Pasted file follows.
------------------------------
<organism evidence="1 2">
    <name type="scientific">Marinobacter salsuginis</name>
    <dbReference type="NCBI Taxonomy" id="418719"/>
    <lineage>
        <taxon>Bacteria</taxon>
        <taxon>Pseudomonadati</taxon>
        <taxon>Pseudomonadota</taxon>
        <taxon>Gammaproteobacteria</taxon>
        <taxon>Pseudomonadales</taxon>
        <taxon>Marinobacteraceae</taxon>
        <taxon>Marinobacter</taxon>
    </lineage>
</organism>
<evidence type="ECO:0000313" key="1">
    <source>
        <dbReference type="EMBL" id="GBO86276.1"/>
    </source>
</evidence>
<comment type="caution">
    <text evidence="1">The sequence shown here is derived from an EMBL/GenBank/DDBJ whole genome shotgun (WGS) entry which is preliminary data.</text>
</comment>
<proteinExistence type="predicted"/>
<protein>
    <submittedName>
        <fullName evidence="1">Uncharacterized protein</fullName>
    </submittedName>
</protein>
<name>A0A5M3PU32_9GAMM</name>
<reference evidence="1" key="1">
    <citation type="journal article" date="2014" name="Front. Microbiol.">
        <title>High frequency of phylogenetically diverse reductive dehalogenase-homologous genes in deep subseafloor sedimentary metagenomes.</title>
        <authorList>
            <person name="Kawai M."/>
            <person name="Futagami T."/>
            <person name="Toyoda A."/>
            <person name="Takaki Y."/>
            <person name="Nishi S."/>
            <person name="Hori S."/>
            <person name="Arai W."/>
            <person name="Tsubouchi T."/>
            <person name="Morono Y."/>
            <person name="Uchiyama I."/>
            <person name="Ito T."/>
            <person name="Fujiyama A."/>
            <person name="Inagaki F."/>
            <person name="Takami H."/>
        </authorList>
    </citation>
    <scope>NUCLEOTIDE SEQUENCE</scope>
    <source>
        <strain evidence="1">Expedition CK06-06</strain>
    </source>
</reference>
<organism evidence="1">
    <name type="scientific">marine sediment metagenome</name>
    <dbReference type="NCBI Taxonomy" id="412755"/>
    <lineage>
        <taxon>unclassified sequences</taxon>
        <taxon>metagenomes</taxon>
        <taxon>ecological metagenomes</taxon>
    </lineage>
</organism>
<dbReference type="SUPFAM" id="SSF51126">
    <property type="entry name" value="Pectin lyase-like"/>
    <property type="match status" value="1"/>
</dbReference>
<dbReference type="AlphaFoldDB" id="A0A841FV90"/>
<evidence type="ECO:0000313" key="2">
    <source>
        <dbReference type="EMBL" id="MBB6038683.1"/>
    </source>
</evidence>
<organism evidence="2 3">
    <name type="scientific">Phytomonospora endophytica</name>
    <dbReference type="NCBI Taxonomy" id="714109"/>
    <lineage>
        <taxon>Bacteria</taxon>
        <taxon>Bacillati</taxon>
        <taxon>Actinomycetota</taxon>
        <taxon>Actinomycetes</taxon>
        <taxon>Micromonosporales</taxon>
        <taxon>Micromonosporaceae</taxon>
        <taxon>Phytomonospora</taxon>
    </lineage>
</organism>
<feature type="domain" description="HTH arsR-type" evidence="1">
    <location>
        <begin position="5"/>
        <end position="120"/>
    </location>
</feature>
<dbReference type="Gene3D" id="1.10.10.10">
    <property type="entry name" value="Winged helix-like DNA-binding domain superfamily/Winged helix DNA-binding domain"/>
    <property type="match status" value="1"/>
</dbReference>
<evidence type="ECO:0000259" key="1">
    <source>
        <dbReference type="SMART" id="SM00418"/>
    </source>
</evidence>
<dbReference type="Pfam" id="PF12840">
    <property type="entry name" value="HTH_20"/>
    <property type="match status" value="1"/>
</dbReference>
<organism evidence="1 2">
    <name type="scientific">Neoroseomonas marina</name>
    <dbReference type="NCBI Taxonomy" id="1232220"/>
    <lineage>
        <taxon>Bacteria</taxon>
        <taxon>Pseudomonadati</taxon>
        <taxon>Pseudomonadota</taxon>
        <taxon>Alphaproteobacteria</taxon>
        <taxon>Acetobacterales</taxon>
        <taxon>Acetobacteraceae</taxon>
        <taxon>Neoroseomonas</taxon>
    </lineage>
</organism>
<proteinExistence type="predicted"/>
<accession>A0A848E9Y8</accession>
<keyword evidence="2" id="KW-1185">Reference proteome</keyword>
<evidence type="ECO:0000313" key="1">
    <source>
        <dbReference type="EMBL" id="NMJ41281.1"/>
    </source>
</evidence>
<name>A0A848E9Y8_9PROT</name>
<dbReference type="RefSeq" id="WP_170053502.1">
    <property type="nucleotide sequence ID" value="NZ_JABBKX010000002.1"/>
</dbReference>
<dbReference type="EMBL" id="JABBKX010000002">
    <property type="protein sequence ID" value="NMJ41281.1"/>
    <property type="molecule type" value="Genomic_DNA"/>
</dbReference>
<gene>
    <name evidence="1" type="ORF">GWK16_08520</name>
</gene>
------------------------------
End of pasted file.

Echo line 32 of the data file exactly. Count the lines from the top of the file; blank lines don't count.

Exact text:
        <authorList>